—Leona Yi-Fan Su

Leona Yi-Fan Su is a Ph.D. candidate at the Department of Life Sciences Communication and holds a MPA from the La Follette School of Public Affairs from the University of Wisconsin–Madison. She is also the recipient of a Top-Up Fellowship from the Robert F. and Jean E. Holtz Center for Science & Technology Studies. Leona served as an instructor of Data Analysis in the Communications Research course and is currently the teaching assistant for the Public Information Campaigns course. Her research and professional experience have focused on science and environmental communication, particularly in the context of online media and public opinion formation. Part of her research examines the impact of communication contexts and news consumption patterns on the public understanding of science. Her research also involves examining media discourse to help answer a wide variety of research questions in science and environmental communication. Her research findings have been published in peer-reviewed journals and presented at international and national conferences.

Valyncia Raphael

Ph.D. candidate, Educational Leadership Policy Analysis

Through my Wisconsin Experience, I have had the privilege to learn through my degree programs to receive knowledge about myself and the world. Through intercollegiate sports, creating and participating in clubs, and shared governance, I have learned how law, inequity, and advocacy can impact one’s ability to navigate and act upon, or “do,” their dreams.

—Valyncia Raphael

Valyncia Raphael is a Distinguished Virginia Horne Henry Fellow and a dissertator in the University of Wisconsin School of Education. Her research interests are social identity development and civil rights equity law in higher education. She will graduate with her Ph.D. in the Educational Leadership and Policy Analysis program May 2016 with her dissertation title, Expanding the Single Story. Valyncia is also a 2013 graduate of the UW-Madison Law School, and is licensed to practice law in Wisconsin. She currently works as a conduct coordinator in the UW-Madison Office of the Student Conduct and Community Standards at the University of Wisconsin-Madison.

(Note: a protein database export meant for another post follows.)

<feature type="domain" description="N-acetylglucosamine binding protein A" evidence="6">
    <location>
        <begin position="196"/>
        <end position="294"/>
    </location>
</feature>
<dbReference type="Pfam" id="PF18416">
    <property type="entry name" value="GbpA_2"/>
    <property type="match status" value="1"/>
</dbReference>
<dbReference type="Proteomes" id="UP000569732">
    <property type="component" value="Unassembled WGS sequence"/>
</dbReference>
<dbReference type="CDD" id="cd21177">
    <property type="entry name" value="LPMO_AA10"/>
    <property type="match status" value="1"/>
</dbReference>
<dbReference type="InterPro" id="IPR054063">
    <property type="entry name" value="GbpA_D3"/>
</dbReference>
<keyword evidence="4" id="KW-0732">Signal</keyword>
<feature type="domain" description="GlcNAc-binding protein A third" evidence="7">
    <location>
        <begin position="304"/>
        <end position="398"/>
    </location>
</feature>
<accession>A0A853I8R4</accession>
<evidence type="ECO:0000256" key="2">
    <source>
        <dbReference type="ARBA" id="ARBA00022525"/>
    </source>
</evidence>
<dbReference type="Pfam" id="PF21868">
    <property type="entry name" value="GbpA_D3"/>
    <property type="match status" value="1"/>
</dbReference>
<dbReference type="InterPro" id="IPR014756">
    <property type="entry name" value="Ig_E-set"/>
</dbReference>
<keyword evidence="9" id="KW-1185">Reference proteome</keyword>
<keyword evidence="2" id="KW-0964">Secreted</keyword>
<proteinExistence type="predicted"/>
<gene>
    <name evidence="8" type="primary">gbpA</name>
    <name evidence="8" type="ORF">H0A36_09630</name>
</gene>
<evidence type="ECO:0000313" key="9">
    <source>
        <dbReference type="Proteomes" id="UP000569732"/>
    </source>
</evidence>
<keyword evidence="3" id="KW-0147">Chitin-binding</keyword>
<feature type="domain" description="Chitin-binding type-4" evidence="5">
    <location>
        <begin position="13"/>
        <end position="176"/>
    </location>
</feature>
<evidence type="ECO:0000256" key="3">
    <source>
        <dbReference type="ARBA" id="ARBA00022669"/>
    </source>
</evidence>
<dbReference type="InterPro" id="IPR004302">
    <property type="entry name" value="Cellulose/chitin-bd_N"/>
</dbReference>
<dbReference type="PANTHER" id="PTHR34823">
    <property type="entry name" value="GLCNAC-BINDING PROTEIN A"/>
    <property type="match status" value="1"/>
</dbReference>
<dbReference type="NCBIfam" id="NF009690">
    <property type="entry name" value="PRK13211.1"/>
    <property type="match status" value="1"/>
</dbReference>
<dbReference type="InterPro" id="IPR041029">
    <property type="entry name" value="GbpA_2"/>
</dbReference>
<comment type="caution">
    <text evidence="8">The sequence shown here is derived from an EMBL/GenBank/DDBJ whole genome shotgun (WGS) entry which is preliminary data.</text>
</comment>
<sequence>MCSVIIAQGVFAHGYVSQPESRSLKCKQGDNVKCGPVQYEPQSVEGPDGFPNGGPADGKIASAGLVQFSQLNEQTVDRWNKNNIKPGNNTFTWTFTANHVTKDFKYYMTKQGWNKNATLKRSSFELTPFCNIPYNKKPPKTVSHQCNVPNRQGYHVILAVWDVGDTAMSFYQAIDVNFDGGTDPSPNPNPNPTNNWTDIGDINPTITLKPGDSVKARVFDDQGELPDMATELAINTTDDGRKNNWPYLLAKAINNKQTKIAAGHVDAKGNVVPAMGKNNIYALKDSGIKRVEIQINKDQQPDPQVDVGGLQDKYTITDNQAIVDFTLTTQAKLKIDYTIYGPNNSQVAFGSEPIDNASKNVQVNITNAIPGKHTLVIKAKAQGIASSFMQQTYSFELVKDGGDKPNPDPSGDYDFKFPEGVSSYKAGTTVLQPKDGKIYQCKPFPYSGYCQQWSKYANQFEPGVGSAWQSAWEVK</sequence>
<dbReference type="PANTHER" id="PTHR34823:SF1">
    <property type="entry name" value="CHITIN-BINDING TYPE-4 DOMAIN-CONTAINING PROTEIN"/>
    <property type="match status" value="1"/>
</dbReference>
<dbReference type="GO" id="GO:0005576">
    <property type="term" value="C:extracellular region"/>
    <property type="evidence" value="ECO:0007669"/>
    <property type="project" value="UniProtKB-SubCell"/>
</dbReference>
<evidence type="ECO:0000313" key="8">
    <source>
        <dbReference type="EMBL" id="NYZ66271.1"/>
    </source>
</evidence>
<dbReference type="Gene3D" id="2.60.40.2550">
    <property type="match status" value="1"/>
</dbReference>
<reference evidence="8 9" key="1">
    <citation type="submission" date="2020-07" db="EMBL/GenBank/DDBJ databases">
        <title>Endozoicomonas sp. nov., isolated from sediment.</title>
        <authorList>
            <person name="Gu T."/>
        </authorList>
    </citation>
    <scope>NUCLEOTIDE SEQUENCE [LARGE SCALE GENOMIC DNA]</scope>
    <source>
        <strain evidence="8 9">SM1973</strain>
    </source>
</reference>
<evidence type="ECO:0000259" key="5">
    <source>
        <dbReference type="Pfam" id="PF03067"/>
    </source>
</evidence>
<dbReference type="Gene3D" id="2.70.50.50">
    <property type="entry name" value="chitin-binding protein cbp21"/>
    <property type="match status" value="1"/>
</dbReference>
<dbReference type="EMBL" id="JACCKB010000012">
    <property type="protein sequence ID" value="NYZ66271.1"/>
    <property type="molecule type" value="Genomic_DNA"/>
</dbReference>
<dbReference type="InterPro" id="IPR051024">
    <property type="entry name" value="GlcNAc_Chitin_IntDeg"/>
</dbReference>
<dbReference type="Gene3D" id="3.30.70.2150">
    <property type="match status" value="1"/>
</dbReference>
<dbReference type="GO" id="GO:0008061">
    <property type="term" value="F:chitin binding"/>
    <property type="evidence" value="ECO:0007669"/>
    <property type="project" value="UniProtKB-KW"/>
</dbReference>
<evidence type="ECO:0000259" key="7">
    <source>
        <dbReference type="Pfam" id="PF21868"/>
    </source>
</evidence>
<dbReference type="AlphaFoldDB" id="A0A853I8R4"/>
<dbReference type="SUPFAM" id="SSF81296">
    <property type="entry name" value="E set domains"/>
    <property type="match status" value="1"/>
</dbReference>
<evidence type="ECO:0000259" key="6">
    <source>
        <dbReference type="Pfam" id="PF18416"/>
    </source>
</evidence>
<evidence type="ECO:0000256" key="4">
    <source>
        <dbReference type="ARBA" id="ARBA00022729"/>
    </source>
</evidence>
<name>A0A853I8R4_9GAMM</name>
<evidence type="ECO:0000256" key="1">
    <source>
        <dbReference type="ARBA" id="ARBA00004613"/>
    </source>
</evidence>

Angie Umaña

Ph.D. candidate, Microbiology Training Program

Being a mentor is much like being a great leader. There is a great amount of responsibility in helping others achieve their goals and navigate through the unknown.

—Angie Umaña

Angie Umaña is a Ph.D. candidate in the Microbiology Training Program. She works on human cytomegalovirus, the leading viral cause of birth defects, studying the role of one of its proteins. This viral protein of interest is targeted by a drug currently on clinical trials and is known to alter a major cellular tumor suppressor protein. Angie hopes to complete her Ph.D. in the next year and move on to work as a research scientist in a major biotechnology company and provide scientific consulting. To complete her research Angie was awarded two fellowships the Biotechnology Training Program and the Science and Medicine Graduate Research Scholars Program (SciMed GRS) awards. It is through SciMed GRS that she participates in the Peer Mentoring Program as co-chair and continues to be involved in science outreach. When she is not on campus, she is at home with her one year old learning a whole new mentoring style.